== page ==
The Onion hits a bit too close to home with this satirical news report on the new Prius, which will reduce the carbon footprint of its drivers to zero:
The “green garden” was almost too much for me, I must admit.
More seriously, I’ll say: Lots of Americans are concerned with “the environment” for basically good reasons. They want to live in world with clean air, clean water, and clean soil. They want to experience wildness and wildlife for themselves, as well preserve it for future generations.
Alas, people often attempt to accomplish these ends with good intentions alone, without rational analysis of the costs and benefits — and worse, without concern for individual rights. As a result, to take an example close to home for me, people will decry logging and demand less (or no) logging federal lands. The result is massive overgrowth of the forest — and ultimately, wildly destructive crowning wildfires, just like we’re seeing here in Colorado this year.
Here, as in every area of life, the road to hell is paved with good intentions. A person who “means well,” yet ignores or evades the facts of reality is morally negligent at best and evil at worst.
Even worse, the ideological core of the environmentalist movement is nihilistic hatred for mankind. The “deep ecologists” want to see humans reduced to a primitive state, living as animals do, supposedly in harmony with nature. A common theme in environmentalist circles is that humans are a cancer upon the earth. For example, a blogger writes:
Humans are exceptional in one respect – in their ability to sequester all the resources for themselves. In nature, when a virus or bacterial infection spreads unchecked, it is called a disease. When an organism multiplies without restraint, it is referred to as a biological nuisance. When cells grow out of control, it is cancer. Within nature, people are a cancer upon the planet.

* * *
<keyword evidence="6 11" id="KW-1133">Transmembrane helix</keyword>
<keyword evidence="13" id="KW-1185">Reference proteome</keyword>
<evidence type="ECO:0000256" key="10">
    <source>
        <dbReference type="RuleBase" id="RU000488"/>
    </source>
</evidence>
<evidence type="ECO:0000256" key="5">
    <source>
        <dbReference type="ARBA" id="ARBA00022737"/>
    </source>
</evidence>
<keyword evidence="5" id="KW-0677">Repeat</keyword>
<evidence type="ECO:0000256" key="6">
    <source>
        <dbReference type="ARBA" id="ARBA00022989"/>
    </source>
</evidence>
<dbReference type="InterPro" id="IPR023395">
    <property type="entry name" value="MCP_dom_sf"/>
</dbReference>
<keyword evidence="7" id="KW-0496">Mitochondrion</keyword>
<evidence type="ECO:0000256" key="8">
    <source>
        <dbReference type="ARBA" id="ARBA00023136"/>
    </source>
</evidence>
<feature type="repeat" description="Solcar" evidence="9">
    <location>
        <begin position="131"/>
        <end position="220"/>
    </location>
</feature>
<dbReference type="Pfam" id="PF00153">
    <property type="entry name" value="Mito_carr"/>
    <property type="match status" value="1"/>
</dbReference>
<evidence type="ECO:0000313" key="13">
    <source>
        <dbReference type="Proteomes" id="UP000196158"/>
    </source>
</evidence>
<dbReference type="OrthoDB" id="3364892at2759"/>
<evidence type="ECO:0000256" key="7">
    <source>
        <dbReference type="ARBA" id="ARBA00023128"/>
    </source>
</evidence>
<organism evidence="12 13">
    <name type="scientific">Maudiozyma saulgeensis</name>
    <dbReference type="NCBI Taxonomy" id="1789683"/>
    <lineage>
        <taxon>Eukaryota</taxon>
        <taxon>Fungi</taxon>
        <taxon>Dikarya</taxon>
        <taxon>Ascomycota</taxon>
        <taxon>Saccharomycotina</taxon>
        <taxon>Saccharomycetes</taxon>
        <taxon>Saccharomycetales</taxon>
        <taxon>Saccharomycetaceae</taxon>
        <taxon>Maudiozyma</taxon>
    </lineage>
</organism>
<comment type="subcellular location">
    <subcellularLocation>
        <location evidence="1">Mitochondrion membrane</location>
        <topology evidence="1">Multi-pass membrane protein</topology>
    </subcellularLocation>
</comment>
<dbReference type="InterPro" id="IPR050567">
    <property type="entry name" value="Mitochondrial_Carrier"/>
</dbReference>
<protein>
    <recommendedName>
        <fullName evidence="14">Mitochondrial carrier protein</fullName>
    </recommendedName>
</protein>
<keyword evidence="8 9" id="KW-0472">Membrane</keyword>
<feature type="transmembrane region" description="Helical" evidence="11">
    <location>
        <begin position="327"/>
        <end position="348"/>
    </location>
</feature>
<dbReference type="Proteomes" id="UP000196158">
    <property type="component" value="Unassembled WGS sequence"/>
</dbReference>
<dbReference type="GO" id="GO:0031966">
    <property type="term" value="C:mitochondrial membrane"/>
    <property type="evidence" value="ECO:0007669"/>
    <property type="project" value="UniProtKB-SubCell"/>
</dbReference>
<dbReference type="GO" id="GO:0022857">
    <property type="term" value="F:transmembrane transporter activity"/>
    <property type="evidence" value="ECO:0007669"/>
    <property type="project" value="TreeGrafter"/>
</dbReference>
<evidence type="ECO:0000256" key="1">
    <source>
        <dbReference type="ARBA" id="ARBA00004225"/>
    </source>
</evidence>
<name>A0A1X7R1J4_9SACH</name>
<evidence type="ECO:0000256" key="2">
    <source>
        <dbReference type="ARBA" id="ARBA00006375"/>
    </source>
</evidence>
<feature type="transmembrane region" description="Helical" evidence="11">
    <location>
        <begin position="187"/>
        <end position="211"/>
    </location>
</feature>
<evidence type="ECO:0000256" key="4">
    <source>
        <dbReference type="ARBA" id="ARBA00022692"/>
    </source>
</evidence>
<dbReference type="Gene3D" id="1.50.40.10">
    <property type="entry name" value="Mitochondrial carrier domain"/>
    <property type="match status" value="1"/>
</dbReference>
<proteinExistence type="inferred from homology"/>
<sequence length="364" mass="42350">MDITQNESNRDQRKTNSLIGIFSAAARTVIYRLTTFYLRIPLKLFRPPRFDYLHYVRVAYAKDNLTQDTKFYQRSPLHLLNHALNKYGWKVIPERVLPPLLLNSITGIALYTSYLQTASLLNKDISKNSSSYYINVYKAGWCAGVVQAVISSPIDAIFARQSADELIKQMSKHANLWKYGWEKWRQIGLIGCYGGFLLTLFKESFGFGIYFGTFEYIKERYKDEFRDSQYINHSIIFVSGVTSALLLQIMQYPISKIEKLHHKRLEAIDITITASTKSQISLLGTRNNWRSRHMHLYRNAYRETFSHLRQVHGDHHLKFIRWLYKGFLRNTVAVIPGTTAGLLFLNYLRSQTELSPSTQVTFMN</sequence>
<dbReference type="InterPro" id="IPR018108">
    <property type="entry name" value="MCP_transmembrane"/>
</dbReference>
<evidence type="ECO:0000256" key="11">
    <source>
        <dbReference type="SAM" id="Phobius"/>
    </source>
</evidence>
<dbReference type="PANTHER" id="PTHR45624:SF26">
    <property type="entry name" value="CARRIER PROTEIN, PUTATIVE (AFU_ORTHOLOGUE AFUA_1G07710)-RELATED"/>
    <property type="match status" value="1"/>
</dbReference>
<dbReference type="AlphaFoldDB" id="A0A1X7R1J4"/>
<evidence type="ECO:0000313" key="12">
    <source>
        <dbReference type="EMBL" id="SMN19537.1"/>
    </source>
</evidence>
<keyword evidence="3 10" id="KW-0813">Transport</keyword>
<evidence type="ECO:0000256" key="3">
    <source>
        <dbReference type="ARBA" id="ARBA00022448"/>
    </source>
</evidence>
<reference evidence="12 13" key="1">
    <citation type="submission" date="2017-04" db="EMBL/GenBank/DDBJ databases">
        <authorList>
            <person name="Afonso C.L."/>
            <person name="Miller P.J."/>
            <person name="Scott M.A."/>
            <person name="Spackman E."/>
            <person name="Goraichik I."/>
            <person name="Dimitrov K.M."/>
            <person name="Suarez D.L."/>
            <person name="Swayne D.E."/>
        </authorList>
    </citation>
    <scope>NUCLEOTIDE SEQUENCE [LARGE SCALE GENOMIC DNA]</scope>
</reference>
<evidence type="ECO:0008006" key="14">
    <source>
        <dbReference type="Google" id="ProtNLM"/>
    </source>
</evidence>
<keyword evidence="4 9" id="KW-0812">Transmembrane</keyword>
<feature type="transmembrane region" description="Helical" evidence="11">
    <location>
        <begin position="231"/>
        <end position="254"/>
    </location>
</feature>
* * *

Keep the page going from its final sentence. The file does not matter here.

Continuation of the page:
You can find the full argument for humans as a cancer on the earth made in these two papers: Why Are There So Many of Us? by Warren M. Hern University of Colorad and Humans as Cancer by A. Kent MacDougall.
To adopt “deep ecology” would mean denying our own human nature as rational agents who survive and flourish by the exercise of our reasoning minds to create values — values like cities chock full of skyscrapers, easy transportation in cars on paved roads, oil for use as energy and to create plastics, computers and the internet, anesthesia for surgery, zillions of books, and more. If they knew just how “solitary, poor, nasty, brutish, and short” life would be if we allowed nature to rule us, most people would recoil in horror and disgust.
So, by all means, enjoy those man-made trails through the wilderness, just as Paul and I are doing here:
But … beware of mere “good intentions” on environmental issues and run from “deep ecology” like the plague that it is! Most of all, don’t buy that Prius!